Canadian REITs: A Ridiculously Easy Way to Increase Your Monthly Income

Riocan Real Estate Investment Trust (TSX:REI.UN) is one Canadian REIT rewarding investors with high dividend income.

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Are you looking to increase your monthly income?

If so, you might want to consider investing in Canadian real estate investment trusts (REITs).

REITs are real estate portfolios that trade on the stock market. They are legally more similar to exchange traded funds (ETFs) than stocks, but in practical terms, they are real estate companies whose shares you can buy.

How can REITs boost your monthly income?

Through dividends! REITs typically pay a large portion of their profits to shareholders in the form of dividends. In fact, they usually pay out 90% of their profits or more. This results in REITs having very high dividend yields (i.e., dividend per share divided by the share price), resulting in high income for shareholders.

Why REITs offer high income

REITs offer high dividend income because they are legally required to. REITs pay very low taxes, which is a big advantage for them. However, in order to qualify as REITs (as opposed to real estate corporations), they need to pay 90% of their profit out in the form of dividends. If they don’t, they are considered companies and are taxed accordingly. As a result, REITs tend to offer a lot of dividend income.

Two examples of REITs offering high income

The Northwest Healthcare Properties REIT (TSX:NWH.UN) is a Canadian healthcare REIT that has a 7.5% dividend yield at today’s prices. It has always had a fairly high yield, but this year, the yield is even higher than normal, because the unit price fell. As you can see in the chart below, NWH.UN’s price has fallen this year. However, its business is actually doing reasonably well. In its most recent quarter, Northwest’s revenue grew 2.1% and its operating income (profit minus interest and taxes) grew 1.8%. Its profit, as measured by net income, declined a bit, but the positive revenue growth suggests that the long term trajectory is solid. Northwest Healthcare has a big advantage in that it gets most of its rental income from healthcare organizations, which are funded by the government. This government funding gives NWH.UN’s tenants a high ability to pay, resulting in a very high collection rate. For example, in 2020, when the COVID-19 pandemic was wreaking havoc at retail and mall REITs, NWH.UN collected 97.5% of its typical year’s rent. Outstanding!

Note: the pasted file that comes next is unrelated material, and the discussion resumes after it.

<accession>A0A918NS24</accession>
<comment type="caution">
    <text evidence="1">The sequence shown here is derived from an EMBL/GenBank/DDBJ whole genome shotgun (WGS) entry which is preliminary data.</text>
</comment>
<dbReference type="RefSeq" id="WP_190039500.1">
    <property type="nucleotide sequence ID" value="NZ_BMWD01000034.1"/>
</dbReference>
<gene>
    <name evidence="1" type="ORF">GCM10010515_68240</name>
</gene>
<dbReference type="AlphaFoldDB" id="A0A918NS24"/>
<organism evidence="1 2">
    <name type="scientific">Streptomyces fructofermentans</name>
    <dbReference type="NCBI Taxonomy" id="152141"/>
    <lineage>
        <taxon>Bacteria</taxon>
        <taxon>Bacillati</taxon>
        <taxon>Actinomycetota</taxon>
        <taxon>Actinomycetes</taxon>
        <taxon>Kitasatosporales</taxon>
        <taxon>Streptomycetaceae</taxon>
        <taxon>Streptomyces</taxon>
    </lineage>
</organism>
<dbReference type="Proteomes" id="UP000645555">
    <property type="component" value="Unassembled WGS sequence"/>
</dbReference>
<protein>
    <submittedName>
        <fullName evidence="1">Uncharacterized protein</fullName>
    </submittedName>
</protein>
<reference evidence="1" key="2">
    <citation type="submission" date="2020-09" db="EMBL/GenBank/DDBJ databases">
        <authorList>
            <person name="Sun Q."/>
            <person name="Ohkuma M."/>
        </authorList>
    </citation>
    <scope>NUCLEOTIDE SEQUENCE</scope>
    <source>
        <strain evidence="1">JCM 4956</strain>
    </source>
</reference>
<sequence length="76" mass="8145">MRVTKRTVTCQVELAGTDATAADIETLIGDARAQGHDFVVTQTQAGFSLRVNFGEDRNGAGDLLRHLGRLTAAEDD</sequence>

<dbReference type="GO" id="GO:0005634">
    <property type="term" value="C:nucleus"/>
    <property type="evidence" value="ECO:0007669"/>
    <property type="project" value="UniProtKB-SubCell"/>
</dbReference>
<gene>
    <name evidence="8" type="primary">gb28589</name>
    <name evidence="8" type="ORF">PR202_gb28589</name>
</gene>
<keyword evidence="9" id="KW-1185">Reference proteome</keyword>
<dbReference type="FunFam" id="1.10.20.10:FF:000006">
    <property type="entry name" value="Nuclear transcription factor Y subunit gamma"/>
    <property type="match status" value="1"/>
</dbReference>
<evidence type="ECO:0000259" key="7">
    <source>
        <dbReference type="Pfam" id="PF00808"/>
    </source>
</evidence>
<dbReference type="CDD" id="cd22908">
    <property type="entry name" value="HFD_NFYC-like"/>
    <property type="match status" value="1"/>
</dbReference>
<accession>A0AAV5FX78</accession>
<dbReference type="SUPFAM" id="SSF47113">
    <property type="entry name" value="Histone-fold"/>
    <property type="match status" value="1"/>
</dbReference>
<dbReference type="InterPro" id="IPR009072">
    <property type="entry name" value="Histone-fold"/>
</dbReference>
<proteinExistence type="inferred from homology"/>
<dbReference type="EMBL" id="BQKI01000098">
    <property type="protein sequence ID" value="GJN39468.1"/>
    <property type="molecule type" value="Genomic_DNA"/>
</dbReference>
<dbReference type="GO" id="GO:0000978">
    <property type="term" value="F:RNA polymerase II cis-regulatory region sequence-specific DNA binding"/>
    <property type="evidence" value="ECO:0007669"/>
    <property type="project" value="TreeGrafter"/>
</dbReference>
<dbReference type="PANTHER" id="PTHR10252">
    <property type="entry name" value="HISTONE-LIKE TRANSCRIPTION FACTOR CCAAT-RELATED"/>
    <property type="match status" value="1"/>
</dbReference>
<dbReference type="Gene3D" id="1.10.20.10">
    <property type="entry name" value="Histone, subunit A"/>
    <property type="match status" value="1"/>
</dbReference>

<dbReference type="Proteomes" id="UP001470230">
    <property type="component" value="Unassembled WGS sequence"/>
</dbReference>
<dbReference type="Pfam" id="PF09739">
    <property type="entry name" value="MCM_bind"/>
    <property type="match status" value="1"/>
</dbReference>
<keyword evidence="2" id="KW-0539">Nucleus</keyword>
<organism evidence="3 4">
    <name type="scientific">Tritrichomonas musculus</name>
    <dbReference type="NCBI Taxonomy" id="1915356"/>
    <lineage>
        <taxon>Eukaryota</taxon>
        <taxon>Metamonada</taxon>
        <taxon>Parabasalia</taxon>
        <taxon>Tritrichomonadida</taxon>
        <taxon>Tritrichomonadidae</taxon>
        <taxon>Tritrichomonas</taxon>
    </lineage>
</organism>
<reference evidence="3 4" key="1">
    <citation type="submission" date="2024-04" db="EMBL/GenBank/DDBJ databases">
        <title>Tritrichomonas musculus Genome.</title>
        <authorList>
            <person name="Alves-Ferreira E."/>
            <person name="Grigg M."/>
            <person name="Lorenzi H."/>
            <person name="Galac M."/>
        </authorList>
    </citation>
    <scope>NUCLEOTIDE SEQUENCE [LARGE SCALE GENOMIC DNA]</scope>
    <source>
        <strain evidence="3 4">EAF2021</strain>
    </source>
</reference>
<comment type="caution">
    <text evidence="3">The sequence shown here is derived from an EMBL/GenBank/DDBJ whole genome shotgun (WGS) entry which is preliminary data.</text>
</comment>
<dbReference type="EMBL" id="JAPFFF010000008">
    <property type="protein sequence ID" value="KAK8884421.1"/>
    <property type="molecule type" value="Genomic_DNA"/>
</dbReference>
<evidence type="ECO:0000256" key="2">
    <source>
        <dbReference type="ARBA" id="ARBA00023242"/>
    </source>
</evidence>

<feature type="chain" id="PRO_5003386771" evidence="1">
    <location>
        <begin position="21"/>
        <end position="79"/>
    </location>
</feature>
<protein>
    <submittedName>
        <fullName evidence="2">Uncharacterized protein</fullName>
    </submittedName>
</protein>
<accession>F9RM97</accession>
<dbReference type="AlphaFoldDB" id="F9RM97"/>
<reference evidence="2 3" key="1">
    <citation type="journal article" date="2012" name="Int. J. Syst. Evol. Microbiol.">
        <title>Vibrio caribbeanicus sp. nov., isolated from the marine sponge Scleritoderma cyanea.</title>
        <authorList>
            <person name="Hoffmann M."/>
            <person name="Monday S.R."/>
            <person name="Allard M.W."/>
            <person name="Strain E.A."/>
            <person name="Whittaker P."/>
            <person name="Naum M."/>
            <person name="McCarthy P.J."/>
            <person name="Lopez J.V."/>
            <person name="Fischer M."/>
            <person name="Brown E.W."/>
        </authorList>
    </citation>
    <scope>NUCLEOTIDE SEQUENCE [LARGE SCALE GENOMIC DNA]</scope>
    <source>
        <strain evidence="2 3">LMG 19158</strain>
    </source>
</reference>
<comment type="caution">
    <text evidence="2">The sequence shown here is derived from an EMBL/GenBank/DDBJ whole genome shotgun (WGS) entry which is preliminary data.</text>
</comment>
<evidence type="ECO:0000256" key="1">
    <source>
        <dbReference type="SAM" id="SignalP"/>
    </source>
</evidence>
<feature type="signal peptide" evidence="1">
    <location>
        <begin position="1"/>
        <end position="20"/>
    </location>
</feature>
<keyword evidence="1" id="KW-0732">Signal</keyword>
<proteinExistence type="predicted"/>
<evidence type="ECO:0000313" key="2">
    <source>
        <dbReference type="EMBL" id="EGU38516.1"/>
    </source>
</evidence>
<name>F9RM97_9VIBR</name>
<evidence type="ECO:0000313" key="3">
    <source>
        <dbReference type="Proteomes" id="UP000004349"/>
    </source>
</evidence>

Riocan Real Estate Investment Trust (TSX:REI.UN) is a mixed retail and apartment REIT. It owns a number of “prestigious” Toronto properties, such as 11 Yorkville and the eCentre. These kinds of properties attract a wealthier-than-average tenant base, resulting in high rental income for REI.UN. The proof is in the pudding. In its most recent quarter, Riocan REIT delivered $0.43 in funds from operations (“FFO”) per share, an increase of 7% compared with the same quarter last year. FFO is the main profit metric that REIT investors look at. RioCan’s net income technically declined for the quarter, but few REIT investors see net income as the best profit metric, as it doesn’t reflect dividend-paying ability. RioCan did quite well in terms of the main profitability metric that REIT investors think about (FFO), and it re-affirmed its commitment to growing it by 5% to 7% for full year 2022. It was a solid showing for Canada’s best known REIT, and the full year picture is looking good, too.

This article represents the opinion of the writer, who may disagree with the “official” recommendation position of a Motley Fool premium service or advisor. We’re Motley! Questioning an investing thesis — even one of our own — helps us all think critically about investing and make decisions that help us become smarter, happier, and richer, so we sometimes publish articles that may not be in line with recommendations, rankings or other content.

Fool contributor Andrew Button has no position in any of the stocks mentioned. The Motley Fool recommends NORTHWEST HEALTHCARE PPTYS REIT UNITS. The Motley Fool has a disclosure policy.

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